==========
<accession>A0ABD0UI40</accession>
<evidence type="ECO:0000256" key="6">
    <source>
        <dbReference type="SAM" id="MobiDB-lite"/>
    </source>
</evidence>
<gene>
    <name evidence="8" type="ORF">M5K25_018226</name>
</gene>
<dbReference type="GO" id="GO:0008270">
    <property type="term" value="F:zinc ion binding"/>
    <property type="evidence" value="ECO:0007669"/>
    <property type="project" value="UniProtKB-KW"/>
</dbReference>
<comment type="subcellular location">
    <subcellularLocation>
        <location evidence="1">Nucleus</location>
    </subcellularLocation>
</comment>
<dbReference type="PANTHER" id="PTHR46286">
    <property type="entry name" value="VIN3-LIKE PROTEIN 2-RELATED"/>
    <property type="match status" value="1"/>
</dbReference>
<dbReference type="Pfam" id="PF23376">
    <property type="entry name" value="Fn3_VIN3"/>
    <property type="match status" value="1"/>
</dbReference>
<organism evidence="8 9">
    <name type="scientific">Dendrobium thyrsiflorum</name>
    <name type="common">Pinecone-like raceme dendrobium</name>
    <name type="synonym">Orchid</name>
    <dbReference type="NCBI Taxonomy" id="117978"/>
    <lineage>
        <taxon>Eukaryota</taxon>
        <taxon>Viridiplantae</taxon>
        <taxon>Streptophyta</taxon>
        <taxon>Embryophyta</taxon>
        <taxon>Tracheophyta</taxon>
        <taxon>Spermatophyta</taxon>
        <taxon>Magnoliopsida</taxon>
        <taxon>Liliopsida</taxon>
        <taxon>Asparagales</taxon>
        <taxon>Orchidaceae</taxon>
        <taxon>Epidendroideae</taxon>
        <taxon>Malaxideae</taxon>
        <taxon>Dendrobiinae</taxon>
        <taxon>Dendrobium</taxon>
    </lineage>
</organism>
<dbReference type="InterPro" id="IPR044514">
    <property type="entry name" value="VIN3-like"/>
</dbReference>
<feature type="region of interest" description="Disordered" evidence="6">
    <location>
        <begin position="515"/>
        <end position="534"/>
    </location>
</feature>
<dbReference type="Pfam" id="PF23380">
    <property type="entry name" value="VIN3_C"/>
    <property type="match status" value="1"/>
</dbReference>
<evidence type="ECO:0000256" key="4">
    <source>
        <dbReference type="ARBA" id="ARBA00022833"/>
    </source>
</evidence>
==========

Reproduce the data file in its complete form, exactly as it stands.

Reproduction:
<accession>A0ABD0UI40</accession>
<evidence type="ECO:0000256" key="6">
    <source>
        <dbReference type="SAM" id="MobiDB-lite"/>
    </source>
</evidence>
<gene>
    <name evidence="8" type="ORF">M5K25_018226</name>
</gene>
<dbReference type="GO" id="GO:0008270">
    <property type="term" value="F:zinc ion binding"/>
    <property type="evidence" value="ECO:0007669"/>
    <property type="project" value="UniProtKB-KW"/>
</dbReference>
<comment type="subcellular location">
    <subcellularLocation>
        <location evidence="1">Nucleus</location>
    </subcellularLocation>
</comment>
<dbReference type="PANTHER" id="PTHR46286">
    <property type="entry name" value="VIN3-LIKE PROTEIN 2-RELATED"/>
    <property type="match status" value="1"/>
</dbReference>
<dbReference type="Pfam" id="PF23376">
    <property type="entry name" value="Fn3_VIN3"/>
    <property type="match status" value="1"/>
</dbReference>
<organism evidence="8 9">
    <name type="scientific">Dendrobium thyrsiflorum</name>
    <name type="common">Pinecone-like raceme dendrobium</name>
    <name type="synonym">Orchid</name>
    <dbReference type="NCBI Taxonomy" id="117978"/>
    <lineage>
        <taxon>Eukaryota</taxon>
        <taxon>Viridiplantae</taxon>
        <taxon>Streptophyta</taxon>
        <taxon>Embryophyta</taxon>
        <taxon>Tracheophyta</taxon>
        <taxon>Spermatophyta</taxon>
        <taxon>Magnoliopsida</taxon>
        <taxon>Liliopsida</taxon>
        <taxon>Asparagales</taxon>
        <taxon>Orchidaceae</taxon>
        <taxon>Epidendroideae</taxon>
        <taxon>Malaxideae</taxon>
        <taxon>Dendrobiinae</taxon>
        <taxon>Dendrobium</taxon>
    </lineage>
</organism>
<dbReference type="InterPro" id="IPR044514">
    <property type="entry name" value="VIN3-like"/>
</dbReference>
<feature type="region of interest" description="Disordered" evidence="6">
    <location>
        <begin position="515"/>
        <end position="534"/>
    </location>
</feature>
<dbReference type="Pfam" id="PF23380">
    <property type="entry name" value="VIN3_C"/>
    <property type="match status" value="1"/>
</dbReference>
<evidence type="ECO:0000256" key="4">
    <source>
        <dbReference type="ARBA" id="ARBA00022833"/>
    </source>
</evidence>